Opinion writer

During the ritual-sex-abuse panic of the 1980s and 1990s, children undergoing recovered memory therapy and other dubious psychological treatment recounted crimes so horrific and depraved, they’re hard to even think about. They described bizarre satanic-themed sex abuse where children were penetrated with knives. They described orgies with adults and children who could barely walk. They described animal and human sacrifice. A big reason why these kids were believed despite the complete lack of physical evidence — if children were murdered, there should have been children in the area who were missing (there were no such missing children); the children who described being raped should have showed signs of sexual abuse (they didn’t); there should have been bloody knives, animal carcasses and other evidence of these rituals (there weren’t) — is that the gruesome details seemed too macabre and perverse to have come from the imagination of kids.

They didn’t, of course. And this is where the whole scandal gets truly horrifying: The gory details came not from the kids, but from the imaginations of the police officers, prosecutors and psychiatrists. They came from the very people who were supposed to protect the kids. They were the ones conjuring images of the kids involved in orgies, sacrifice and murder.

I was reminded of all of that when I read this crushing story out of Florida:

After he was accused of molesting his young special needs son, Jose Cordero spent 35 days in a Miami jail and was barred from seeing his family for months.

The allegations did not come directly from the 7-year-old boy, who has autism, speaks little and cannot write on his own. Instead, they came from the child’s elementary school teacher who claimed he relied on a technique called “hand over hand,” guiding the boy’s hands with his own to write down the disturbing details of sexual abuse.

This form of “facilitated” communication is a science that has been largely debunked in the wake of high-profile scandals involving wrongfully accused parents over the past couple decades.

That didn’t stop Hialeah police from arresting Cordero in October. But Miami-Dade prosecutors soon grew suspicious of the teacher’s story.

The boy, working through the teacher with the same technique, later made even more outlandish claims, using words and phrases familiar to adults but not to young children. And when paired with another teacher and specialists, the boy could no longer write a single word, let alone repeat detailed accusations about molestation.

Weeks after the initial arrest in October, prosecutors rushed to get Cordero out of jail while they awaited results of DNA testing. On Wednesday, after those tests came back negative, the Miami-Dade State Attorney’s Office officially dropped the sexual battery case against Cordero.

“Due to significant inconsistencies within the victim’s disclosures coupled with controversial means by which the disclosure was obtained, and a lack of corroborating witnesses, the state would be unable to prove this case beyond a reasonable doubt at this time,” according to a final State Attorney’s report released Wednesday.

The conclusion of the case now raises questions whether the Hialeah elementary special-education teacher, Saul Fumero, made up the allegations — and whether the Miami-Dade school district knew he was using a largely discredited method of communication with the autistic child.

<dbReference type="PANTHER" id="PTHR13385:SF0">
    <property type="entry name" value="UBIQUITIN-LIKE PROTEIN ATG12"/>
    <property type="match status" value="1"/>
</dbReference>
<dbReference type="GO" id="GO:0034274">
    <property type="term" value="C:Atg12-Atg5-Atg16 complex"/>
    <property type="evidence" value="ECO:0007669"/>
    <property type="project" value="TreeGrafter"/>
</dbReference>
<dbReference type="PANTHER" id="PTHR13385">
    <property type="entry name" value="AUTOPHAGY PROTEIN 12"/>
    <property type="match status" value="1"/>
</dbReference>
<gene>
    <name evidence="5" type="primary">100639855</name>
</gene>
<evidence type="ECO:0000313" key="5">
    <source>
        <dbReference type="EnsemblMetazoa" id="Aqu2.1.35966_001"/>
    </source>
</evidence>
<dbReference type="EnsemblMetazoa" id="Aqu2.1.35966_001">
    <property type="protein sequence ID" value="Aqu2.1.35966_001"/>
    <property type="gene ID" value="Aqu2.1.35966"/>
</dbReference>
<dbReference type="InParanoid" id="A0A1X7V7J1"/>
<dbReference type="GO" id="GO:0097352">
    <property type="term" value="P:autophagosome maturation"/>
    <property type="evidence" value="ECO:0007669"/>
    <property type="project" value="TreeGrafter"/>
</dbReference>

And not just discredited. There was never any reason to think this was legitimate in the first place.

James Todd, a psychology professor at Eastern Michigan University who has studied facilitated communication, reviewed the State Attorney’s final report and said the school district still bears responsibility.

“The bottom line is that that school let a teacher use a technique that was never credible and was already scientifically discredited in the early 1990s,” said Todd, who has worked as an expert for people falsely accused in similar cases. …

Researchers and critics deemed facilitated communication nothing more than junk science preying on the hopes of parents who long to communicate with their non-verbal children. Even the American Psychological Association, in 1994, declared there was “no scientifically demonstrated support for its efficacy.”

“There’s not one study in 25 years that holds up to scientific scrutiny that shows that this is a viable means of communication,” said Dr. Howard Shane, an associate professor at Harvard Medical School …

The Miami Herald did find at least one researcher who stands by the method, but this isn’t the first example of a parent being wrongfully accused because of it.

Here’s the part that reminded me of those old ritual-sex-abuse cases:

“Essentially, we and experts in the field believe that the facilitator is ‘writing’ the message and not the student/user,” Kevin McCormick, director of the Palm Beach County school district’s special education department, said in an email.

The teacher also claimed that the boy told him that his mother was involved, and that his sister had “been conditioned to be a sex slave.”

Here again, in the name of protecting children, someone entrusted to take care of a kid has caused irreparable harm by concocting images of sexual abuse that came not from the kid, but from the caretaker. The teacher admitted that he had no training in “facilitated communication,” though if he he did, I’m not sure it would matter — he would have received training in a bogus technique. The article does not say whether the teacher is still working at the school.